Robert Smyth in Budapest -
Three years on from joining Europe's elite club, Hungarys stumbling economy and a lack of tangible benefits for the majority are the main factors behind Hungarians' increasingly negative attitude towards EU membership.
Hungary was singled out by the IMF as a laggard among its otherwise buzzing fellow EU entrants and veteran BBC foreign correspondent John Simpson picked it as a place to watch in 2007 from the standpoint of something really bad happening. Violent protests have become the norm since a tape was leaked last year showing Prime Minister Ferenc Gyurcsany appearing to admit that his party "screwed it up" in its last term in office. To fix the "screwed up" economy, the government then launched an austerity programme on a country that already felt deep in a period of austerity.
According to the latest Eurobarometer poll by the European Commission, those satisfied with EU membership dropped from 49% to 39% between spring and autumn of last year. More than half of the Hungarians polled think the EU has had a negative effect on the economy.
There's a tinge of jealousy in these views on the economy. Back when Hungary joined the EU, some smarted at the inclusion of its supposed backward northern neighbour, Slovakia. Since then, Hungarians have watched in amazement as foreign direct investment (FDI) pours into Slovakia, and not into Hungary, once the darling of foreign investors. Last year, the level of new FDI in Hungary fell by 2%, but grew almost 110% in Slovakia.
Worse, a number of major car producers chose to establish major plants in Slovakia rather than Hungary, which had already a well established car industry with the likes of Audi and Suzuki.
This FDI helped Slovakia's economy grow by 8.3% in 2006, while Hungary's rose a meagre 3.9%. Slovakia's GDP growth even hit 9.6% in the fourth quarter. Some commentators point out Slovakia started from a lower base, but growth is what gets investors and analysts excited.
Orsolya Nyeste, an analyst at Erste Bank, says Hungary's economy has not received a dramatic increase in trading within the EU since joining the club.
"Before EU accession, Hungary had already established its main export partners in the EU, especially Germany," she says. "EU membership in itself hasn't brought serious growth to the economy."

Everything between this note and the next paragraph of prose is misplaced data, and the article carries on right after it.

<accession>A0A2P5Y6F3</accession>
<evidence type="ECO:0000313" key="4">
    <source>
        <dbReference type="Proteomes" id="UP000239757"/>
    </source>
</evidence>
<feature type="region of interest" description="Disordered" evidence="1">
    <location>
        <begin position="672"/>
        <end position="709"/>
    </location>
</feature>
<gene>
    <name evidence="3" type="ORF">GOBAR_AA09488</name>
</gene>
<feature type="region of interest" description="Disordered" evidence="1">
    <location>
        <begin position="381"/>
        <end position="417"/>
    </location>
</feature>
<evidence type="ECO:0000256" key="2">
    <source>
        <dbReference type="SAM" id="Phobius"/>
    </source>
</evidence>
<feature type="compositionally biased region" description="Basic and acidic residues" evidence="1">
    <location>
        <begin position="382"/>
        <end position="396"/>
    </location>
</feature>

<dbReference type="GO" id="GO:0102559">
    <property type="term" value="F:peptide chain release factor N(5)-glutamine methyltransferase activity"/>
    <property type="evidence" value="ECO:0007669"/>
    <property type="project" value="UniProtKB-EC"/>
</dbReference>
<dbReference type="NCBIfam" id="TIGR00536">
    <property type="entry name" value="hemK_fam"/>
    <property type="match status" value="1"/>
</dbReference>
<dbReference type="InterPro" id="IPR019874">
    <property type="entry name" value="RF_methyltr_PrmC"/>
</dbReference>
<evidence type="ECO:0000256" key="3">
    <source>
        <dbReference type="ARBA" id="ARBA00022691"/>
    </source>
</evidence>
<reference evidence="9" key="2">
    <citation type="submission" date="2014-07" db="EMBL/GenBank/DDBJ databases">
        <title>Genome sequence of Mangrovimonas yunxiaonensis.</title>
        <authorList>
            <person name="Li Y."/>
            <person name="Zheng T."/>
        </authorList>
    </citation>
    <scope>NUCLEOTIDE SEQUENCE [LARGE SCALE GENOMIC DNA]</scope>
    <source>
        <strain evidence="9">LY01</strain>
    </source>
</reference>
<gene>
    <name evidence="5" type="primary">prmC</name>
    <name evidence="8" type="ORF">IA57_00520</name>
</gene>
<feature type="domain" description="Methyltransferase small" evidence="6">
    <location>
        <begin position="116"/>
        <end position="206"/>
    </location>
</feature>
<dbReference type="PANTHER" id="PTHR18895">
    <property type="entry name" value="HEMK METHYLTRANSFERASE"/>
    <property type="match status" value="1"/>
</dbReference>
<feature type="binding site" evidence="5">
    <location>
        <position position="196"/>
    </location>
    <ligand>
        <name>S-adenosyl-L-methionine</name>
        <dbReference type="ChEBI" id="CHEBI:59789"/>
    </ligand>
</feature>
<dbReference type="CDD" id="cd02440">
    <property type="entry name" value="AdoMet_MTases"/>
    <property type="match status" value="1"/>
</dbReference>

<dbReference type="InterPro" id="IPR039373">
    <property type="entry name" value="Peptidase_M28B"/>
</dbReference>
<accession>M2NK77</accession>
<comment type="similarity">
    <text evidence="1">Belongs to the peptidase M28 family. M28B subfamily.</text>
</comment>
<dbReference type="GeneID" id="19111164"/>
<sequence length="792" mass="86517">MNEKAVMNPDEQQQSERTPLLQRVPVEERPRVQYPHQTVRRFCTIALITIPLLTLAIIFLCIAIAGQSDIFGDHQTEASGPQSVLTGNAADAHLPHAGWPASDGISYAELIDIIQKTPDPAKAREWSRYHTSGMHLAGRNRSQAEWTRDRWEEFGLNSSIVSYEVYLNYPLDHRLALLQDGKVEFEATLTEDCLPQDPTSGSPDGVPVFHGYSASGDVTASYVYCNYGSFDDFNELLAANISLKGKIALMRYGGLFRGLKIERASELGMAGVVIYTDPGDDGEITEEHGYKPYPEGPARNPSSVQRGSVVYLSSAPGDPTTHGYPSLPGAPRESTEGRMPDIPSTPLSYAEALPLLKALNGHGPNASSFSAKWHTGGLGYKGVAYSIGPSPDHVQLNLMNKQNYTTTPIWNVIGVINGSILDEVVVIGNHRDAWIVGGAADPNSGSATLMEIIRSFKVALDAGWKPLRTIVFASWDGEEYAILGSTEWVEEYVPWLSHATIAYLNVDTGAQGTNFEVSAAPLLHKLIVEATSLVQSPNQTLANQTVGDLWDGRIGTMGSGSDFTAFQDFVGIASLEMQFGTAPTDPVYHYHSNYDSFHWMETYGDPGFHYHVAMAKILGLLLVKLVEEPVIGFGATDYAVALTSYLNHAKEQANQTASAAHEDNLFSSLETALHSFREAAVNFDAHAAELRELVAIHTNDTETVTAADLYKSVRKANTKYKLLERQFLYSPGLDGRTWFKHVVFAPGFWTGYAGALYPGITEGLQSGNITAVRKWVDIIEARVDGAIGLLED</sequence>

What could fuel growth is the adoption of the euro, though this isn't likely until 2013 at the earliest. "Exchange rate risk can reduce trade; the adoption of the euro will eliminate this risk and will be more spectacular than the joining of the EU," Nyeste says.
EU money might act as a sop to all this, but even here Hungarians feel a bit short changed.
The saga over the construction of the now almost-mythical subway extension is reaching farcical proportions.
Last week after a trip to Brussels to see EU Transport Commissioner Jacques Barrot, Budapest major Gabor Demszky claimed the project is going full steam ahead with backing from the EU's Cohesion Fund. However, contradictory comments on the funding immediately followed from representatives of Barrot, who said the metro project was indeed discussed, but stressed that any funds haven't yet been guaranteed.
On the street, the message is gradually getting through that there is EU money there for those who have a plan and are prepared to pitch in themselves.
The take-up of EU funds is quickly picking up, with more than 50% of EU funds for 2004-2006 being distributed by the end of the period. Around HUF360bn (1.5bn) of the HUF700bn made available by the EU within Hungary's National Development Plan for 2004-2006 had already been dispersed by the beginning of 2007, according to the National Development Agency.
The Eurobarometer poll also implies that those who have trust in the EU is significantly lower than the percentage of those who consider the country's membership of the EU a good thing overall. It's fair to say that most Hungarians entered the EU somewhat skeptically with the idea that things would be a bit better in as opposed to out. As the country wakes up to investment opportunities, Hungarians might just be learning to play the EU game.
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